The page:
- Composable remote, by itself, doesn’t solve this problem. Composable remote uses a protocol lookup program to deduce the correct UCSPI to use, and the correct protocol program (mxf-smtpc? mxf-qmtpc?) to launch under that UCSPI.
- Umbrellix proposes a new SRV type - _smtp - and the composable mxf-remote will, using the protocol lookup program, support sending to the results of _smtp SRV queries.
- 21st-century RBL support, with IPv4 and IPv6. Most RBLs in the 21st century use an A record to indicate that an address is listed, not a TXT record as they did in 1997. rblsmtpd, part of Dan Bernstein’s ucspi-tcp program, isn’t set up to handle this. It also rejects rbl’d users who may be rbl’d because they’re on dialup. “Dialup” in MTA admin terms nowadays can mean fibre-optic access, but it’s still dialup. We’ve received a licence from the developer of qmail-dnsbl which permits us to integrate and modify that patch for this purpose.
- Modern build system, for inclusion in the New Vision integration New Vision is Umbrellix' fork of HardenedBSD. As its name suggests, we intend to pursue a New Vision in BSD system design. Many of the programs we wish to use to do that currently have build systems written in GNU Make. We do not include GPL’d software in the base system, for licensing reasons (many FreeBSD components are under the CDDL). As far as I know, MxF is currently built with a djb custom build system, which is inflexible to the needs of modern sites. Our recommended startTLS frontend, from the venerable Laurent Bercot from skarnet.org, uses GNU Make too. GNU-free build systems will be part of the New Vision project.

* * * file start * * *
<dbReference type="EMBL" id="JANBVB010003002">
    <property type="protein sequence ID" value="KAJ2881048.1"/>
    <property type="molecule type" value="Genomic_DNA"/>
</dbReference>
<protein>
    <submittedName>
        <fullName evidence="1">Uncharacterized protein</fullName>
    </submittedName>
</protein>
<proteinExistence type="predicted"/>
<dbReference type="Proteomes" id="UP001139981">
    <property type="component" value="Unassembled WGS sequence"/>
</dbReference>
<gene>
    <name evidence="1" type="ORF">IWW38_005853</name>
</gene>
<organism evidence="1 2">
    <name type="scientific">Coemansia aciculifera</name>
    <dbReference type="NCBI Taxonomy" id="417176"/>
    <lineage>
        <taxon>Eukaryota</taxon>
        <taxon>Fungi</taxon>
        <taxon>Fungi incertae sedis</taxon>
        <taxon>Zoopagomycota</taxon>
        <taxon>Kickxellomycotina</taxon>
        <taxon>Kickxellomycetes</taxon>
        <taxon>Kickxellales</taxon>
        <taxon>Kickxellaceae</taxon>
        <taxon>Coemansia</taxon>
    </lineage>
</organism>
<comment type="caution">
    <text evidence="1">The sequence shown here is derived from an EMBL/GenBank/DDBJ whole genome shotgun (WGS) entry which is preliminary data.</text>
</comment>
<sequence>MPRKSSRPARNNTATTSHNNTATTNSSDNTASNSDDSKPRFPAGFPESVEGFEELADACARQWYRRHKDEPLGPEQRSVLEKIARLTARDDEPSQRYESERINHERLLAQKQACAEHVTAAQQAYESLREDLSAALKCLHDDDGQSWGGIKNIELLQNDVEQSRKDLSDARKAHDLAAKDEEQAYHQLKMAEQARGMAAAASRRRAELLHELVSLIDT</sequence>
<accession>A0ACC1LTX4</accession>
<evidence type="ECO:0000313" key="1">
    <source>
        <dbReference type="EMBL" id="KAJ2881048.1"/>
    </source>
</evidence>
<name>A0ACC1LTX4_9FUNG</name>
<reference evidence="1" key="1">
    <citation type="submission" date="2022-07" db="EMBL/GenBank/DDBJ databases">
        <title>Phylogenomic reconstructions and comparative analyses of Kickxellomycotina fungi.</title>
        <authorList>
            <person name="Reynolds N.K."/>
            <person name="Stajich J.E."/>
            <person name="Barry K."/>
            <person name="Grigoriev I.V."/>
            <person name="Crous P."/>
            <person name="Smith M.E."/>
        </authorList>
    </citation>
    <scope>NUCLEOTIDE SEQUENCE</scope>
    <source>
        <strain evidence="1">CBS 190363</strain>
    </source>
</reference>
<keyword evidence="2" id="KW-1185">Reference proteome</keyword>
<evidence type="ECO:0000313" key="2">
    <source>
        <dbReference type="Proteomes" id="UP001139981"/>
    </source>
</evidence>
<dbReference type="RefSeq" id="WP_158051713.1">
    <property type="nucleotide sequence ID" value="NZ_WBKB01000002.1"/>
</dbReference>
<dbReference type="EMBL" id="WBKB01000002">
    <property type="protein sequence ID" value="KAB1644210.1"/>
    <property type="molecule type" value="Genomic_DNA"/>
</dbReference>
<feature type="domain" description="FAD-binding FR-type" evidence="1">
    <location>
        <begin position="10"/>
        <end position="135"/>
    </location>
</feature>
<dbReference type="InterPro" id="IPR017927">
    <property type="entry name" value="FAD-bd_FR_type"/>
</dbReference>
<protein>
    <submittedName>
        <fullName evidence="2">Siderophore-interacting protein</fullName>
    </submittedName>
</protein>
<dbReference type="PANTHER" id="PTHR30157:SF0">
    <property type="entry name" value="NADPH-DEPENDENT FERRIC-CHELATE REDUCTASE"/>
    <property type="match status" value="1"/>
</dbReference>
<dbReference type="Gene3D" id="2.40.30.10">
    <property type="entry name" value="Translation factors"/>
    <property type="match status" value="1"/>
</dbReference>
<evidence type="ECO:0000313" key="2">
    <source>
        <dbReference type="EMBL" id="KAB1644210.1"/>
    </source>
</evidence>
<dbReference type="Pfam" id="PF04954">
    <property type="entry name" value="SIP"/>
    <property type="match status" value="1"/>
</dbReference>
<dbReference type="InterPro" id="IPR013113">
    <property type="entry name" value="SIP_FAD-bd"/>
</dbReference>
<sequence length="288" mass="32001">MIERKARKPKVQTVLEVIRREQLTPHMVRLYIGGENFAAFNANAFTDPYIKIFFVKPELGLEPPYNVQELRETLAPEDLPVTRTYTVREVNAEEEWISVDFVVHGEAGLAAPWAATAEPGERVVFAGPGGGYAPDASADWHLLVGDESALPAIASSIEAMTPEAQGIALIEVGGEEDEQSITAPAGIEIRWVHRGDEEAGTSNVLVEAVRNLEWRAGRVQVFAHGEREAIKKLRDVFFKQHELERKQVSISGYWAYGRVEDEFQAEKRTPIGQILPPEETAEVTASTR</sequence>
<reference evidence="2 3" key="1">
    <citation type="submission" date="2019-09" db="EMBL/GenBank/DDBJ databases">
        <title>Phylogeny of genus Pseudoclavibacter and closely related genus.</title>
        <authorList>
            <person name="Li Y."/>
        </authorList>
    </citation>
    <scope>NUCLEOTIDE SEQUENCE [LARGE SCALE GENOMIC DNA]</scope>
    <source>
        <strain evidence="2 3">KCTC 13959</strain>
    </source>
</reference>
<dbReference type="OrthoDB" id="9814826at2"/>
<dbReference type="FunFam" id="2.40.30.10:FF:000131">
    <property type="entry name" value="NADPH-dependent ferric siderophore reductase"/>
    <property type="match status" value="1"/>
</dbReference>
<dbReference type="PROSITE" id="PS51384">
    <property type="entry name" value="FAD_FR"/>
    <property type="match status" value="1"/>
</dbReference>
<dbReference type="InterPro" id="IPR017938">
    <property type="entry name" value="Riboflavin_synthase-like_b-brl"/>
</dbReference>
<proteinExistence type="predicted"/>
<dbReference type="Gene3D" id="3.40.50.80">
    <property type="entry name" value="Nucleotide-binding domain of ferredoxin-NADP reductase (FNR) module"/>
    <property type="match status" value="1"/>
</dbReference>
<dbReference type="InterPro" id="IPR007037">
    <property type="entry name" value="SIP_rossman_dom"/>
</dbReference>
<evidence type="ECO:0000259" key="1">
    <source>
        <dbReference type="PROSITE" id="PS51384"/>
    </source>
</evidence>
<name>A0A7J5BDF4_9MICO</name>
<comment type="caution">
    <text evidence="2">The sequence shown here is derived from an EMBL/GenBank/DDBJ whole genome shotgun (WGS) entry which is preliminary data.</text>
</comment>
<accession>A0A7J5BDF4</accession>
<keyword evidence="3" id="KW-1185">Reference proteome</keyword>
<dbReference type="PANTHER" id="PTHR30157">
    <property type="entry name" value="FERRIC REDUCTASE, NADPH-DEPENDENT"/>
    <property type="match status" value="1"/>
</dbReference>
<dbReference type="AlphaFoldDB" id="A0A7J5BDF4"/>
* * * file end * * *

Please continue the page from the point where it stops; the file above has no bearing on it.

- mxf-lmtpc - mxf-local, but over LMTP (and accompanying MXFLOCAL envconfig variable) In the modern day, many sites use local delivery solutions from Dovecot or other IMAP servers, which also support Maildir. These LDAs as they’re called often speak LMTP, which is a protocol used for intra-site email delivery. Easing the transition away from Postfix for sites like this - sites like Umbrellix - is a high priority of NightmareMail. This does of course reduce the advantage of qmail when it comes to configurability for mailing lists. It’s recommended that MXFLOCAL implementations still scan user ~/.qmail files if they are being used for delivery to UNIX users.
- QMQP over SSH. QMQP is an intrasite protocol. It doesn’t use transport security and shouldn’t be exposed to anonymous hosts. Hey! That’s something ssh can alleviate. ssh provides both transport security and public key authentication to front the qmqp server. Support for null-client email servers firing off a QMQP over SSH connection, will be added, perhaps via a generic pipe mechanism.
- mxf-configengine - single-file configuration compilation Let’s face it: qmail control files are a bit harder to work with than the kinds of configuration files you may be used to. Luckily, most are one line long, and all are flat-formatted. We can use this to our advantage by reading a file in rough .ini format, and writing the values in that file to mxf control files, should you prefer single file configuration over control files. configengine will optionally be able to signal net.umbrellix.mail.mxf services to change state through (s6-)svc if a configuration option they only read at boot, or only read on hangup, has been changed. This’ll make your life as an email admin much easier.